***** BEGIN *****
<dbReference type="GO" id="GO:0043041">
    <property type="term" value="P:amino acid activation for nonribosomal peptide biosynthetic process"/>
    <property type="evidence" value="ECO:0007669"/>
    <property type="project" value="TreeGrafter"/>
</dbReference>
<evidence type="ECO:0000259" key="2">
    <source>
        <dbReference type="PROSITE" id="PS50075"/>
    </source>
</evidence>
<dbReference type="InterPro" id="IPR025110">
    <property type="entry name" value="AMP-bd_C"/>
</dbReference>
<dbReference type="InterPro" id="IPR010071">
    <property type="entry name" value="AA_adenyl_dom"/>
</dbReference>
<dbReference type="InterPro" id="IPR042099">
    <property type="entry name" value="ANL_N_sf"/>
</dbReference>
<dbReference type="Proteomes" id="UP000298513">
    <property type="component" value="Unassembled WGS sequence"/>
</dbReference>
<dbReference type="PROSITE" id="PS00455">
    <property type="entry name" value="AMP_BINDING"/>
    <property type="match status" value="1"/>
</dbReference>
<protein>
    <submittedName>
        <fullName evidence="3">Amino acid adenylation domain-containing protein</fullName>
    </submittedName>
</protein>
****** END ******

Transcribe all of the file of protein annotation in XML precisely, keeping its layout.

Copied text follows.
<dbReference type="GO" id="GO:0043041">
    <property type="term" value="P:amino acid activation for nonribosomal peptide biosynthetic process"/>
    <property type="evidence" value="ECO:0007669"/>
    <property type="project" value="TreeGrafter"/>
</dbReference>
<evidence type="ECO:0000259" key="2">
    <source>
        <dbReference type="PROSITE" id="PS50075"/>
    </source>
</evidence>
<dbReference type="InterPro" id="IPR025110">
    <property type="entry name" value="AMP-bd_C"/>
</dbReference>
<dbReference type="InterPro" id="IPR010071">
    <property type="entry name" value="AA_adenyl_dom"/>
</dbReference>
<dbReference type="InterPro" id="IPR042099">
    <property type="entry name" value="ANL_N_sf"/>
</dbReference>
<dbReference type="Proteomes" id="UP000298513">
    <property type="component" value="Unassembled WGS sequence"/>
</dbReference>
<dbReference type="PROSITE" id="PS00455">
    <property type="entry name" value="AMP_BINDING"/>
    <property type="match status" value="1"/>
</dbReference>
<protein>
    <submittedName>
        <fullName evidence="3">Amino acid adenylation domain-containing protein</fullName>
    </submittedName>
</protein>